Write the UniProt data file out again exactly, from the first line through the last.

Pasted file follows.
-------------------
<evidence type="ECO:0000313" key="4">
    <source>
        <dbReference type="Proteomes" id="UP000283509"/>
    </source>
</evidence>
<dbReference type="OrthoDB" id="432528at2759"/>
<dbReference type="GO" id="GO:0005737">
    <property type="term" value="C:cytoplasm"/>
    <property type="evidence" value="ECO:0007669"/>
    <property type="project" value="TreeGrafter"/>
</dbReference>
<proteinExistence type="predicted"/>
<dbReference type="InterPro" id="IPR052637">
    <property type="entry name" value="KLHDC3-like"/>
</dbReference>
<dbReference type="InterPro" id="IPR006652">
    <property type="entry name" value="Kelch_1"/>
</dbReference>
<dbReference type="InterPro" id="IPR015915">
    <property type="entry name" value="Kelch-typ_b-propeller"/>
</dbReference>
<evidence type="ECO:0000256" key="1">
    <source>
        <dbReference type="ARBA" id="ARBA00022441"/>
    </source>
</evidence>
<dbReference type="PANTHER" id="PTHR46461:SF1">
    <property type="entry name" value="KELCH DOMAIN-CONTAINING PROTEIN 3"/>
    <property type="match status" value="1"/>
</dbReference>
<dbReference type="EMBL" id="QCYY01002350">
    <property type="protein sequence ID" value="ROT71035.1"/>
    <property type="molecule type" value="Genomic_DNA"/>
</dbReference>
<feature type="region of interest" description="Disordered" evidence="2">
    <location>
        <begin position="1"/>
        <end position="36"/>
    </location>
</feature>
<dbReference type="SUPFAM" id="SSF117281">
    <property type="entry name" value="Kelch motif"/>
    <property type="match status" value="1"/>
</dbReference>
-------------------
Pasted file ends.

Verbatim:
<evidence type="ECO:0000313" key="4">
    <source>
        <dbReference type="Proteomes" id="UP000283509"/>
    </source>
</evidence>
<dbReference type="OrthoDB" id="432528at2759"/>
<dbReference type="GO" id="GO:0005737">
    <property type="term" value="C:cytoplasm"/>
    <property type="evidence" value="ECO:0007669"/>
    <property type="project" value="TreeGrafter"/>
</dbReference>
<proteinExistence type="predicted"/>
<dbReference type="InterPro" id="IPR052637">
    <property type="entry name" value="KLHDC3-like"/>
</dbReference>
<dbReference type="InterPro" id="IPR006652">
    <property type="entry name" value="Kelch_1"/>
</dbReference>
<dbReference type="InterPro" id="IPR015915">
    <property type="entry name" value="Kelch-typ_b-propeller"/>
</dbReference>
<evidence type="ECO:0000256" key="1">
    <source>
        <dbReference type="ARBA" id="ARBA00022441"/>
    </source>
</evidence>
<dbReference type="PANTHER" id="PTHR46461:SF1">
    <property type="entry name" value="KELCH DOMAIN-CONTAINING PROTEIN 3"/>
    <property type="match status" value="1"/>
</dbReference>
<dbReference type="EMBL" id="QCYY01002350">
    <property type="protein sequence ID" value="ROT71035.1"/>
    <property type="molecule type" value="Genomic_DNA"/>
</dbReference>
<feature type="region of interest" description="Disordered" evidence="2">
    <location>
        <begin position="1"/>
        <end position="36"/>
    </location>
</feature>
<dbReference type="SUPFAM" id="SSF117281">
    <property type="entry name" value="Kelch motif"/>
    <property type="match status" value="1"/>
</dbReference>